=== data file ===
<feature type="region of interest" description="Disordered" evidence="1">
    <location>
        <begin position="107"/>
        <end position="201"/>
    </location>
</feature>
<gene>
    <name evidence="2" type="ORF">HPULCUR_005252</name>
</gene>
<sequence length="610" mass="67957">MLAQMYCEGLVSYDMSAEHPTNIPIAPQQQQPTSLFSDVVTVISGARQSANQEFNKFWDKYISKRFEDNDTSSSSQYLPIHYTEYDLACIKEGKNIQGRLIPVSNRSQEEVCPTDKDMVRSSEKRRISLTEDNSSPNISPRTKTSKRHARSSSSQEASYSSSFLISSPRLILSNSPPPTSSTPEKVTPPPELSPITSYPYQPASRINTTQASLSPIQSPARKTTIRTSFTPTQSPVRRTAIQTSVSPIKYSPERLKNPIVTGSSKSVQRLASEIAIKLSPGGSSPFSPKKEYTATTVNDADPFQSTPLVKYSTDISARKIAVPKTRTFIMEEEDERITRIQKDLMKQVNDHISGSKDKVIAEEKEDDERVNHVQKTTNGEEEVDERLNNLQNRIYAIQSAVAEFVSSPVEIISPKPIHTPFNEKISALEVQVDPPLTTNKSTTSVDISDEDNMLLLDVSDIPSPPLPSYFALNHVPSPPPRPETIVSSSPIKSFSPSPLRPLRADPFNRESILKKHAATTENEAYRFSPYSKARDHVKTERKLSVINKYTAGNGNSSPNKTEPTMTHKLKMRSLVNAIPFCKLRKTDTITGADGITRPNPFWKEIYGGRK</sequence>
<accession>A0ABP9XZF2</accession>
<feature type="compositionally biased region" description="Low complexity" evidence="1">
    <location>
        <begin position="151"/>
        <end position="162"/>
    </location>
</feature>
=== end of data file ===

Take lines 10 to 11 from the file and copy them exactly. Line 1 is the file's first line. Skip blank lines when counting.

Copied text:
<sequence length="610" mass="67957">MLAQMYCEGLVSYDMSAEHPTNIPIAPQQQQPTSLFSDVVTVISGARQSANQEFNKFWDKYISKRFEDNDTSSSSQYLPIHYTEYDLACIKEGKNIQGRLIPVSNRSQEEVCPTDKDMVRSSEKRRISLTEDNSSPNISPRTKTSKRHARSSSSQEASYSSSFLISSPRLILSNSPPPTSSTPEKVTPPPELSPITSYPYQPASRINTTQASLSPIQSPARKTTIRTSFTPTQSPVRRTAIQTSVSPIKYSPERLKNPIVTGSSKSVQRLASEIAIKLSPGGSSPFSPKKEYTATTVNDADPFQSTPLVKYSTDISARKIAVPKTRTFIMEEEDERITRIQKDLMKQVNDHISGSKDKVIAEEKEDDERVNHVQKTTNGEEEVDERLNNLQNRIYAIQSAVAEFVSSPVEIISPKPIHTPFNEKISALEVQVDPPLTTNKSTTSVDISDEDNMLLLDVSDIPSPPLPSYFALNHVPSPPPRPETIVSSSPIKSFSPSPLRPLRADPFNRESILKKHAATTENEAYRFSPYSKARDHVKTERKLSVINKYTAGNGNSSPNKTEPTMTHKLKMRSLVNAIPFCKLRKTDTITGADGITRPNPFWKEIYGGRK</sequence>
<accession>A0ABP9XZF2</accession>